Barbadian nationality law

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Barbadian Citizenship Act
Coat of arms of Barbados (2).svg
Parliament of Barbados
An Act relating to Barbadian citizenship
Enacted byGovernment of Barbados
Status: Current legislation

The Barbadian nationality law is governed by both the Barbados Citizenship Act[1][2] and the Barbados Constitution.[3]

Definition[edit]

Section 4 of the Constitution of Barbados defines citizens of Barbados as "Every person born in Barbados after the 29th November 1966."

The only exceptions are persons born on Barbadian soil whose parents possess diplomatic immunity and are not Barbadian citizens as well as children of enemy occupiers of Barbadian soil,[4] or if neither parent is a citizen of Barbados (except in certain situations of statelessness for the child if the mother is a Barbadian citizen, or a UK/Colonies citizen if the birth was prior to 30 November 1966, or if the mother cannot be determined), or persons born aboard foreign-registered vessels located in Barbados.[1]

The constitution also allows for acquisition of citizenship by descent, registration, naturalization, and acts of parliament.

Section 5 of the constitution states that children born outside of Barbados to most men who are citizens of Barbados are Barbadian citizens. It has additionally come to include children born to Barbadians serving as diplomats abroad,[1] and those born overseas as children of fathers who were or would have been citizens of Barbados but for their death.

Section 6 of the Constitution allows for the wife of a Barbadian man to be registered as a Barbadian citizen. According to the constitution, any requirements (such as residency or duration of marriage) are to be "prescribed,"[4] and the woman must take an oath of allegiance if she is not a citizen of Ireland or a Commonwealth nation. The Constitution as written did not foresee Barbadian women marrying non-citizen men.

Other current Commonwealth or Irish citizens who fulfill certain requirements such as having ordinary and lawful residence for seven years, which must have been completed before 30 November 1966, per the constitution's Chapter II, section 3.2.[4]), may also apply for registration and be registered as Barbadian citizens, as determined at the Government Minister's discretion.

Non-Commonwealth citizens may apply to the Minister for naturalization if they fulfill certain requirements, such as residing in Barbados for 5 of the 7 years prior to the application and all 12 .onths prior to the application (or any 12 continuous months within 6 months of the application, contingent upon the Minister's approval) and intends to reside in Barbados thereafter and swears allegiance to the Queen of Barbados.[1][5]

Section 9 of the constitution allows parliament to make "provision" for the acquisition of citizenship.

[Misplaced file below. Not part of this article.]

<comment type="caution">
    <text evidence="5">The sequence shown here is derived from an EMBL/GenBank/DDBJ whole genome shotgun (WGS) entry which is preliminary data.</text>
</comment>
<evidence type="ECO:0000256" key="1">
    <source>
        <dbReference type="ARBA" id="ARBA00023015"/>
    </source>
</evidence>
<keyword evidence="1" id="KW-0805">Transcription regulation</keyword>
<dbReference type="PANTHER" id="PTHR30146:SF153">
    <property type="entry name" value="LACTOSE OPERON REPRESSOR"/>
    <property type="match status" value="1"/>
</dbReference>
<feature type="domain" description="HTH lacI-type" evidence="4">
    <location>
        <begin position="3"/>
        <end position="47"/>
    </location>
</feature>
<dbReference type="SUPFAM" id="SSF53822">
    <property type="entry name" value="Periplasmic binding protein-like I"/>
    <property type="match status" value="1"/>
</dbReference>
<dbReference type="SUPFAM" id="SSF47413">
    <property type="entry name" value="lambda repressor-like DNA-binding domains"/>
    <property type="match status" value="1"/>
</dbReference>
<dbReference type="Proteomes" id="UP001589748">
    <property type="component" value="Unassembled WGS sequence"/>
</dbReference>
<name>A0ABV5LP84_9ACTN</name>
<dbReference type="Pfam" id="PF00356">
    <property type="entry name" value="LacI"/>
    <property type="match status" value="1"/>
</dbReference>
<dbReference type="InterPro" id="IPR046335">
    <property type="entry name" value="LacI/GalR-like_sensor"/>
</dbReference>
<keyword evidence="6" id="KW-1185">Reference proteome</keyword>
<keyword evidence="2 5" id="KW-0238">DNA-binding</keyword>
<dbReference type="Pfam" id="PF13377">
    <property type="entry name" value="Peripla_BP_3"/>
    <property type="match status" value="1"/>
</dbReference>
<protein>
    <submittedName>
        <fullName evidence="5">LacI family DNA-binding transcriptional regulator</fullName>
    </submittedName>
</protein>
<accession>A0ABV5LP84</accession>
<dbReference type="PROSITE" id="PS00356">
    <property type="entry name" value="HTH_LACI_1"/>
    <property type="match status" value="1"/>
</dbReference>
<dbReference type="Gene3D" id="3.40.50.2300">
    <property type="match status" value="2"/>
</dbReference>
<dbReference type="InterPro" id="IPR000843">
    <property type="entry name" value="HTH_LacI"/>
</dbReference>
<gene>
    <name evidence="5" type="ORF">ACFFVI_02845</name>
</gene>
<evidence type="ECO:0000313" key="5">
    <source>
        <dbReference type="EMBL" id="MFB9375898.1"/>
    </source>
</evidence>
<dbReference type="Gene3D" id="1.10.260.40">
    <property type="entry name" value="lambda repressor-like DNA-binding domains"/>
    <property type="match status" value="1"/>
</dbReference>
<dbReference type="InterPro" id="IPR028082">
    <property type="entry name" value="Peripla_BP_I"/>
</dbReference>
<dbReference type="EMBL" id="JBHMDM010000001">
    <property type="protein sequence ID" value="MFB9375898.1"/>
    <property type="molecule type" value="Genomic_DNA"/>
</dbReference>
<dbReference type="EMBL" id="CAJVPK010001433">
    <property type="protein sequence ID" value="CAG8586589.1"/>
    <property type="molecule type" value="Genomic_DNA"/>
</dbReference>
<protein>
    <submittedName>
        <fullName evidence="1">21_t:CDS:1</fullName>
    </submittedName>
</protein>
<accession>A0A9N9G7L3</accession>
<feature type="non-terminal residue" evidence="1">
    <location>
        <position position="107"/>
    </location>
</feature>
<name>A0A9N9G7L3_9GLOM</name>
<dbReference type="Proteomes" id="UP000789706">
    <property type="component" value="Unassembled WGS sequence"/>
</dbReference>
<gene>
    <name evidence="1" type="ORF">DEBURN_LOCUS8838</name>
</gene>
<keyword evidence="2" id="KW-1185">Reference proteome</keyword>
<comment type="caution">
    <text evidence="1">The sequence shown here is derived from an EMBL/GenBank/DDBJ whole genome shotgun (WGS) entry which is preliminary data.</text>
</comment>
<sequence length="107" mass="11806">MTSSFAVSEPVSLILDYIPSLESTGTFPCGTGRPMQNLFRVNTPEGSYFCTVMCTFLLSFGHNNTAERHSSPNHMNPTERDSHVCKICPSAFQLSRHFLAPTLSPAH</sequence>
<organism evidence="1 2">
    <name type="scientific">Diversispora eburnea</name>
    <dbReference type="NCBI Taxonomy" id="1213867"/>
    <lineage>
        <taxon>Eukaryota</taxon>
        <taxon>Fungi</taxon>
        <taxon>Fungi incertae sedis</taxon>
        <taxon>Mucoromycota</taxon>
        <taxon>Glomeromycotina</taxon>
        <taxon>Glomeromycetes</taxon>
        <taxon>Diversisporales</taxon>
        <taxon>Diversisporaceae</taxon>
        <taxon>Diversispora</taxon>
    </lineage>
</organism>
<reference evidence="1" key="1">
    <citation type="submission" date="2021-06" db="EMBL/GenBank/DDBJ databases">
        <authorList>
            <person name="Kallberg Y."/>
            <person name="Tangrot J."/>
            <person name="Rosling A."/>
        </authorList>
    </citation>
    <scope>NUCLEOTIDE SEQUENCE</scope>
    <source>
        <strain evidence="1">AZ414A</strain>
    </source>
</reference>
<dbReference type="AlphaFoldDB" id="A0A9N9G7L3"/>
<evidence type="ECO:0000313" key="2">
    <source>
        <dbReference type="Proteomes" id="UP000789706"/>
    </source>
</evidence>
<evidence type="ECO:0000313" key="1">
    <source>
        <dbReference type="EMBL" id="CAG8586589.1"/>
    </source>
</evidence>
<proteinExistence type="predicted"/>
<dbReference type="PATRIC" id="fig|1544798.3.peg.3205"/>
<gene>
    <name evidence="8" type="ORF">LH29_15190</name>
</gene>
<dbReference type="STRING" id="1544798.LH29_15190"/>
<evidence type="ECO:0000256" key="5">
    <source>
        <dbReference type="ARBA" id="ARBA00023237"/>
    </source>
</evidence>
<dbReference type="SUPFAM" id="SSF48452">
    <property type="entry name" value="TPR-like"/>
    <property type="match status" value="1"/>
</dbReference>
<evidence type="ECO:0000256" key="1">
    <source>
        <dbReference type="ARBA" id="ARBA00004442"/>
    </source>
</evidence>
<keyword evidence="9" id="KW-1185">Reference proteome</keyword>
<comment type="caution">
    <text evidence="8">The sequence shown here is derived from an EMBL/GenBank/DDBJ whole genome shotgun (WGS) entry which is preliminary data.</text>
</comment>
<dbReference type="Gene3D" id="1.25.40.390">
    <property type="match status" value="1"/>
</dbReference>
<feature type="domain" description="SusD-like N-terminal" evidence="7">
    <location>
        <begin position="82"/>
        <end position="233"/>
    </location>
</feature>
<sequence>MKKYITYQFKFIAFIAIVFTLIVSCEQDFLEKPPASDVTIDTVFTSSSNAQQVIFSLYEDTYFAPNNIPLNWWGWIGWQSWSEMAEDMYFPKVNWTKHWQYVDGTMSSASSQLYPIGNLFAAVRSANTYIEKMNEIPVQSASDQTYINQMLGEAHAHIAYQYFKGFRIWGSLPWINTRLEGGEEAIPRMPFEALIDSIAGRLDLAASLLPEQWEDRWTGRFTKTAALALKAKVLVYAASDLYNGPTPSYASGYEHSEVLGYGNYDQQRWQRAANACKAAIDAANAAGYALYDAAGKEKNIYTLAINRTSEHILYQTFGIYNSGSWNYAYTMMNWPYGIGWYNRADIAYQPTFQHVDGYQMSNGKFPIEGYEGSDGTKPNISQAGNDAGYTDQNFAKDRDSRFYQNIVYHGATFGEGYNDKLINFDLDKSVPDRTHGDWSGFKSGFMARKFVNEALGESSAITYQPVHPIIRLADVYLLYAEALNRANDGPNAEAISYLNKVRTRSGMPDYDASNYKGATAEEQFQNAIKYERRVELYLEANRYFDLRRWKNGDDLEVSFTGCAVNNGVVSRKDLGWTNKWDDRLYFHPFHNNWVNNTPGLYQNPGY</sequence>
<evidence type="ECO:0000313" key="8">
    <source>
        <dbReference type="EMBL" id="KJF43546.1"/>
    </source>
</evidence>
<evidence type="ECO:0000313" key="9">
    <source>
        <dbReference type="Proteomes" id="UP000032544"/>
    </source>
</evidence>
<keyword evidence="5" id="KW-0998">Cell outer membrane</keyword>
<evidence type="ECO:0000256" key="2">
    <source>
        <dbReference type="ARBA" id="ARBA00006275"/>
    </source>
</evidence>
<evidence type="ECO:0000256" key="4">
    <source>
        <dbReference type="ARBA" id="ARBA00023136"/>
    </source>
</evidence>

Rights[edit]

Citizens of Barbados enjoy the following rights:

  • Citizens at least 18 years of age have the right to vote and the right to contest in elections. Voting is optional.
  • Citizens have the right to join any trade union or political party.
  • The constitution states that persons may not be persecuted for their religion. All religions are free to practise as part of freedom of worship.
  • Citizens have the right to hold a Barbadian passport anddy to receive assistance by Barbadian consulates, embassies, and high commissions all around the world.
  • Citizens may move about the island freely without seeking permission from any authority.

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Barbadians enjoy certain privileges as citizens of a member state of the Caribbean Community (CARICOM). As with many of the other countries of CARICOM, the Barbadian passport bears the emblem of CARICOM.

Barbados and British nationality[edit]

Prior to 1966, persons connected with Barbados held British nationality. Barbadians were mainly classified as Citizens of the UK and Colonies (CUKCs). When Barbados achieving independence from the United Kingdom, it became a member of the Commonwealth, with HM Queen Elizabeth II remaining the head of state, in her new capacity as Queen of Barbados. The constitution's Savings Clause]] also allowed all existing law of the United Kingdom to remain in force in Barbados until it was changed by the Barbados Parliament. As such, Barbados would have thereby inherited the Statute of Westminster as part of its local law from the United Kingdom.

Persons connected with Barbados at independence may have retained citizenship of the UK and Colonies if:

  • they did not acquire Barbados citizenship; or
  • they had specified ties to the UK itself or a place that remained a colony.

Such persons would have become British citizens on 1 January 1983 if they had acquired a right of abode in the United Kingdom before that date. Otherwise, they would be British Overseas citizens.

Acts by the British Government, which previously governed nationality laws, in Barbados include the following:

Dual citizenship[edit]

Barbadian law allows their citizens to hold dual citizenship and encourages Barbadians living abroad to remain open to the benefits of holding such status.[6]

See also[edit]

References[edit]

  1. ^ a b c d Barbados Citizenship - CAP186 (1982 version), UNHCR
  2. ^ Government of Barbados (30 November 1966). "Barbados Citizenship - CAP186". Immigration Department. Retrieved 3 July 2010.
  3. ^ Parliament of Barbados (30 November 1966). "Constitution of Barbados (1966)". World Intellectual Property Office. Retrieved 3 July 2010.
  4. ^ a b c The Constitution of Barbados
  5. ^ "Queen in Barbados". The Monarchy Today: Queen and State. The Barbadian Monarchy. Retrieved 3 July 2010.
  6. ^ Ministry of Foreign Affairs and Foreign Trade of Barbados: Dual citizenship

External links[edit]